Hello, hola, hallo, guten tag, bonjour, shalom…community!One of the most exciting parts of your journey in Threat Modeling Connect is the opportunity to meet and work closely with the best and brightest (and kindest!) threat modeling professionals around the world. Let’s greet each other and share:Where you work, live, and your current role Your threat modeling experience, challenges, expertise - whether you’re just beginning or further down the journey, we’d love to hear more of your story Where we can find you if you’re not threat modelingWe’ll get to know each other more along the way. This is just the beginning of something great :)
(as seen in The Security Table’s first LinkedIn live podcast episode!)As much as system builders at large have been more willing to accept Threat Modeling as a useful practice with clear positive results and advantages, it is still somewhat difficult to institute it as a part of the secure software development lifecycle in most organizations.The reasons are many, but chiefly among them is the clear fact that eliciting threats out of a design requires a certain amount of expertise, experience and savviness that is hard to quantify and harder to teach, in security practitioners. We can train people to be aware of security weaknesses that may be introduced at the design stage, but it is harder to train them to identify the multiple ways these weaknesses can sneak in when a system is being designed, or implemented in an agile way, when the design couples tightly with the implementation.This author (and many others!) has tried to make that path shorter, with Continuous Threat Modeling (http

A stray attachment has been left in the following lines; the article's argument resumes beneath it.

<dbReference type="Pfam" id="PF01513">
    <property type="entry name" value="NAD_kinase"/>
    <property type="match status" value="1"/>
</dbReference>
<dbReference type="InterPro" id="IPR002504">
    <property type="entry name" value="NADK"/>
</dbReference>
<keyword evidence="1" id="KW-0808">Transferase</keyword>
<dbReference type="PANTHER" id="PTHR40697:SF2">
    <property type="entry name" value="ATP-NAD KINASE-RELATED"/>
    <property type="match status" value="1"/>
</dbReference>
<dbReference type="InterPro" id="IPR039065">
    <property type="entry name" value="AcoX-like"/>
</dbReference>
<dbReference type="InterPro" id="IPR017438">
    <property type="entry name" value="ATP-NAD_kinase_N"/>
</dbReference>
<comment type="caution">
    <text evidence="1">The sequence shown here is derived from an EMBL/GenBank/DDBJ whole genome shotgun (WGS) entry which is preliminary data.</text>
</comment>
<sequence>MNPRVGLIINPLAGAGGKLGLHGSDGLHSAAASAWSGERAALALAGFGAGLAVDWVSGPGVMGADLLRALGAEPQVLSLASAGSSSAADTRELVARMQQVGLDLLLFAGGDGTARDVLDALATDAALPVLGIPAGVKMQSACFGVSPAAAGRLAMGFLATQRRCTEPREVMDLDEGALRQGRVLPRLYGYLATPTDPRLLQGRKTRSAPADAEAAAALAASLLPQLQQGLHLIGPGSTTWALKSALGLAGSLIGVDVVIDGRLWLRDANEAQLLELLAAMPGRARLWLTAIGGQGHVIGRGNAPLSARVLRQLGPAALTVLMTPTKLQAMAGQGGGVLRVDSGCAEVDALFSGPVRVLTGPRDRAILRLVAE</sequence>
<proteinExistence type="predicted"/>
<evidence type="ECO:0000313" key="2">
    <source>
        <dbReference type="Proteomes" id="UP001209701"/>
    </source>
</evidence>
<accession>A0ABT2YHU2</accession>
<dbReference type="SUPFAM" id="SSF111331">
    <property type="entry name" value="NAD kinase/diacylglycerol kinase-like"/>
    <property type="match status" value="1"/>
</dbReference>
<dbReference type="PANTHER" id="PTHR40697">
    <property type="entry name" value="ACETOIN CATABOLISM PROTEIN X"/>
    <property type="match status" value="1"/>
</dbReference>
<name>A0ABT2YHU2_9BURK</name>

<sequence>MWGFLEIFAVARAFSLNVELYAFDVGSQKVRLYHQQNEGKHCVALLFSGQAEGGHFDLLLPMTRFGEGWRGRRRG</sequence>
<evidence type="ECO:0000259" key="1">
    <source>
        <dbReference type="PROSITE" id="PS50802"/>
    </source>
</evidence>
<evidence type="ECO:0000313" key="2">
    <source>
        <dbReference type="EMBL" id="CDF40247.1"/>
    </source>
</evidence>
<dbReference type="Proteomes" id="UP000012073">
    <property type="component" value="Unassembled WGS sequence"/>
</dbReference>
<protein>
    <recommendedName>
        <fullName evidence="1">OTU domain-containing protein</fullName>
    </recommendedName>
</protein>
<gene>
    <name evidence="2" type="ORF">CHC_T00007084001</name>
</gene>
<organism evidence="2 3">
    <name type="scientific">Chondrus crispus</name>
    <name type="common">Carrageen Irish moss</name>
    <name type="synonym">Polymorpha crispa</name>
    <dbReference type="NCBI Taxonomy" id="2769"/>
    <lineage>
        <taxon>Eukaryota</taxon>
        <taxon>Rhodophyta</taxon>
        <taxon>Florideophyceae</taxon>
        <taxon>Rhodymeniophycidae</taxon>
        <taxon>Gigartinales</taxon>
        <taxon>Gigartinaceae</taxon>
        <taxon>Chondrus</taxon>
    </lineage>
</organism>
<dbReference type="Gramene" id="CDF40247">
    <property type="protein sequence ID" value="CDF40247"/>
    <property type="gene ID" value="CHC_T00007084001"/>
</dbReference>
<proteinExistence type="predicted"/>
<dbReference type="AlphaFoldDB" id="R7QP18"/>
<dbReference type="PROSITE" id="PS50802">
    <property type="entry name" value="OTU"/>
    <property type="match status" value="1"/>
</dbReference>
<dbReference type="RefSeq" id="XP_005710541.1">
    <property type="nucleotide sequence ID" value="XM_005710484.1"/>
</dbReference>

One question I am often asked by the many organizations I work with is where do I begin ? How do I get started Threat Modeling? What do I Threat Model, and what do I need to be concerned with? As with everything you do, you must be willing to take the first step. Taking on a new challenge is often very intimidating and the fear of failure is real. My advice is to start with the smallest, most simple application or workflow you have. Keep your model small and specific to a singular process. If you identify 1 new threat today, then you have accomplished something significant. I also encourage people to not take this task on by themselves. Threat Modeling is a collaborative process. No one know everything, so leverage the knowledge of your teams. And because you have kept your model compartmentalised, your collaborators will not feel overwhelmed. Finally, I highly encourage people to move the process of Threat Modeling left. By this I mean, start the process very early in the software de
We, the ThreatModCon 2023 Programme Committee were stunned by the response to our Call For Papers. It’s a new conference, the first conference dedicated to threat models and threat modelling. So the committee members would have been happy to receive a few more papers than available speaking slots.But that’s not what’s happened! Given an embarrassment of riches, we decided to add a second (2nd) presentation and workshop track. Then the hard task of choosing began.I wonder if those who’ve not been on a conference committee are familiar with the process:Understand every submission Adopt a process for identifying each evaluator’s favourites Urge (nag?) evaluators to make choices Categorize submissions by theme for an interesting mix Wrangle evaluators into 1, usually more meetings to work through disagreements and issues Draft acceptance and rejection letters. Obtain approval from committee Notify submitters Schedule the talks in some manner as to keep the energy flowing and themes coheren